Online reparations campaign to support Black college employees


Staff Writer
Published: 3/26/2021 1:22:05 PM

NORTHAMPTON — A reparations campaign has raised nearly $5,500 as of Friday for Black employees at one of the Five Colleges.

From furloughs to losing loved ones to the COVID-19 virus, “Black women and femmes in higher education and in general have been disproportionately affected by the pandemic,” reads a statement from a group of Black staff members from one of the Five Colleges that is working on the GoFundMe reparations campaign.

The name of the college, the GoFundMe says, is “intentionally redacted for (the) safety of these workers.”

“As staff members we tend to put the needs of our students and the college above our own,” their message reads. “Staff often feel unseen by our institutions. Black staff especially have been spread thin by our efforts, as we are called on more often than our white peers to do the work of equity and inclusion.”

Funds would go to a group of five Black employees at one of the Five Colleges to help with rent, child care and other necessities.

The fundraiser comes after Jodi Shaw, who is white, resigned from her job in the department of residential life at Smith College, alleging the school is a “racially hostile environment for white people.”

After her resignation letter was published online in a blog written by Bari Weiss, a former New York Times opinion writer, Shaw has raised nearly $300,000 on GoFundMe. At least $150,000 will be donated to people in “hostile work environments,” and funds will be distributed through a nonprofit that will be announced, Shaw wrote on the GoFundMe page earlier this month. Anything over $290,000, she writes, will go back to her “to spend as I see fit on personnel, items, and services to help guide and support me as I navigate this new environment and continue to promote this cause.” Shaw mentions she hired an assistant.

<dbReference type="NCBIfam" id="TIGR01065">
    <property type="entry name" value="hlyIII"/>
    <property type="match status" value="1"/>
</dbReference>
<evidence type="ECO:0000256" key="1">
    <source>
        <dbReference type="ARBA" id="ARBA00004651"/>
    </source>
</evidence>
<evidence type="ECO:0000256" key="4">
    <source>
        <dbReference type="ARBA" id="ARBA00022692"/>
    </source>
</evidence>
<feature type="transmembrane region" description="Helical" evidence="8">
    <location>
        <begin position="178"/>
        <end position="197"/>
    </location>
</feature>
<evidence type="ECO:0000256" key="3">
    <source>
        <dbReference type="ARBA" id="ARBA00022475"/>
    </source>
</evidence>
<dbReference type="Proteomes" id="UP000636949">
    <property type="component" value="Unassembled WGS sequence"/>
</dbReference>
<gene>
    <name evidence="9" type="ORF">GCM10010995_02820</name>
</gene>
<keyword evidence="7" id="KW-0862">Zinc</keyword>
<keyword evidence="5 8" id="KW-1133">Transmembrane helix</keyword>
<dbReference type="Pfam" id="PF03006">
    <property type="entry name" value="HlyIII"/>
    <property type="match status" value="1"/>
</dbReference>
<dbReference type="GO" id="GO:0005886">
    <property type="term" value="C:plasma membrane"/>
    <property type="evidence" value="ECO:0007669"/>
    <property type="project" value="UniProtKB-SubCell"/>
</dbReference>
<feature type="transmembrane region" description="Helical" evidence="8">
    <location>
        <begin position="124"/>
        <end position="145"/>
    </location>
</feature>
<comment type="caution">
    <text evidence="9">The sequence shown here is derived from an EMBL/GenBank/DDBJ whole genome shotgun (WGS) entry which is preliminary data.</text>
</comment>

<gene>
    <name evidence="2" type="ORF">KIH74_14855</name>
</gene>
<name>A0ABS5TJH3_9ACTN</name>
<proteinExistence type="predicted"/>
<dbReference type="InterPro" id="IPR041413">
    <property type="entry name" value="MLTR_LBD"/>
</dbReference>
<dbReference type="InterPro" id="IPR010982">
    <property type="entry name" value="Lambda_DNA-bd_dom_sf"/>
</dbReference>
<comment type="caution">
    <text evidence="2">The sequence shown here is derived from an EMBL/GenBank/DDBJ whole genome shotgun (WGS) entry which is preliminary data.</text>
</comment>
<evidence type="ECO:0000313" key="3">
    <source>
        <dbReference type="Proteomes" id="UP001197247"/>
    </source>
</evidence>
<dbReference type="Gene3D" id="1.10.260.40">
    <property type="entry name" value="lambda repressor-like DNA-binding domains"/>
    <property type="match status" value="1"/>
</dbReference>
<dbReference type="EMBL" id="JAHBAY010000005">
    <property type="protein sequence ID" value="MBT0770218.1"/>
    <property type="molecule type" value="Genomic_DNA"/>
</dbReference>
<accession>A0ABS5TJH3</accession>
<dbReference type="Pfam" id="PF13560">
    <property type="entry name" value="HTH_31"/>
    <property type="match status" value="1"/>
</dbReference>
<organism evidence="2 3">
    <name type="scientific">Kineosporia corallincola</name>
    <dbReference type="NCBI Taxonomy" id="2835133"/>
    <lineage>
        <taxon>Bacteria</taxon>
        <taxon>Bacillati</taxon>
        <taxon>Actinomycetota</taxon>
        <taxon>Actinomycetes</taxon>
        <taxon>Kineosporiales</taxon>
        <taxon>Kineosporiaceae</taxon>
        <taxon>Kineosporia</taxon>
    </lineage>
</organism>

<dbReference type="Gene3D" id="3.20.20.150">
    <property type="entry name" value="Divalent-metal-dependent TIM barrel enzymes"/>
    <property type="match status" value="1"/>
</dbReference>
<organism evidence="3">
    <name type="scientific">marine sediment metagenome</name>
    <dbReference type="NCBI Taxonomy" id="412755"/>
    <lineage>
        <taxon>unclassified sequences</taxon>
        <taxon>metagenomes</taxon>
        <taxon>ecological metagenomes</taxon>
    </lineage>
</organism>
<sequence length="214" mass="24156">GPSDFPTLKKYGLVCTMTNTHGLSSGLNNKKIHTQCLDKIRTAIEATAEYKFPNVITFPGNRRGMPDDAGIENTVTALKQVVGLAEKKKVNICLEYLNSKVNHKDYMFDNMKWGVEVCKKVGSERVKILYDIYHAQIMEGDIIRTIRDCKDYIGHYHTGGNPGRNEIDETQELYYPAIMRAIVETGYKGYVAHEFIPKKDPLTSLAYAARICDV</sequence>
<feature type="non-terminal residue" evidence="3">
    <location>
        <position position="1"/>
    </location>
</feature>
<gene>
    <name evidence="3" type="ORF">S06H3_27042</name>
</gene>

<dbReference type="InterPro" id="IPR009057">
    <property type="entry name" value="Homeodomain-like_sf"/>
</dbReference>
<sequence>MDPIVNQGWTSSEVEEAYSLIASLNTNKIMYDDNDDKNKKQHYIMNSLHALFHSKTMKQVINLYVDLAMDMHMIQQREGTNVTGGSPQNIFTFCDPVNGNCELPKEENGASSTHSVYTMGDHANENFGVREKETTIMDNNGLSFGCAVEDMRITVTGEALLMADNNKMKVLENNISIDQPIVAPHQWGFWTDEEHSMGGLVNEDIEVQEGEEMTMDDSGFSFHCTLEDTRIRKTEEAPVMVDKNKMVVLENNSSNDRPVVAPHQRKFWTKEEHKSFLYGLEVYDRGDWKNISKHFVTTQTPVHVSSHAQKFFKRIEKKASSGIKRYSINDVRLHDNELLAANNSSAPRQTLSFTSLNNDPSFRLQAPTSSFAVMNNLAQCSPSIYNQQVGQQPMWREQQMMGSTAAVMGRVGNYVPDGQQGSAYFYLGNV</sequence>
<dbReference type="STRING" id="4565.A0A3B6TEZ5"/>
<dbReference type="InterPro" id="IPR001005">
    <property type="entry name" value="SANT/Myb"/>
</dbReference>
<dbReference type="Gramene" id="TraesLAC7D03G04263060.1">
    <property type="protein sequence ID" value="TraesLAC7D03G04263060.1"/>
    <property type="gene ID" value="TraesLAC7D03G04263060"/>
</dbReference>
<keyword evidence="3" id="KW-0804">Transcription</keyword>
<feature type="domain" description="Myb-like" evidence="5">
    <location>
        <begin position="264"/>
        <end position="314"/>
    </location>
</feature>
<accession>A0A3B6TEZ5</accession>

An email sent to Shaw on Wednesday about the campaign was not returned. In late February, she wrote in an email that she can’t talk about her legal strategy, “but good legal representation is extremely costly, and I am a relatively low-paid worker who is now out of a job.” She said she wants to see Smith end “training programs where people are singled out and shamed on the basis of their skin color.”

The reparations campaign organizers have a different view on the trainings. “These trainings were designed to improve the work and learning environments for people of color, yet the narrative has been co-opted for Shaw’s direct financial gain,” a statement from organizers reads.

“When Black members of our community approached us asking for reparation for the backlash and poor national news coverage of Shaw’s resignation, we wanted to respond with providing meaningful financial reparation from the community as well as bring attention to the ways Black staff in the Five Colleges are actually being disproportionately impacted by COVID-19 and furloughs,” Kat Freeman, who graduated from Smith College in 2010, said in a statement.

The goal of the recently launched reparations campaign is to raise 10% of what Shaw raised, according to organizer and UMass Amherst graduate Avi Flynn.

Greta Jochem can be reached at

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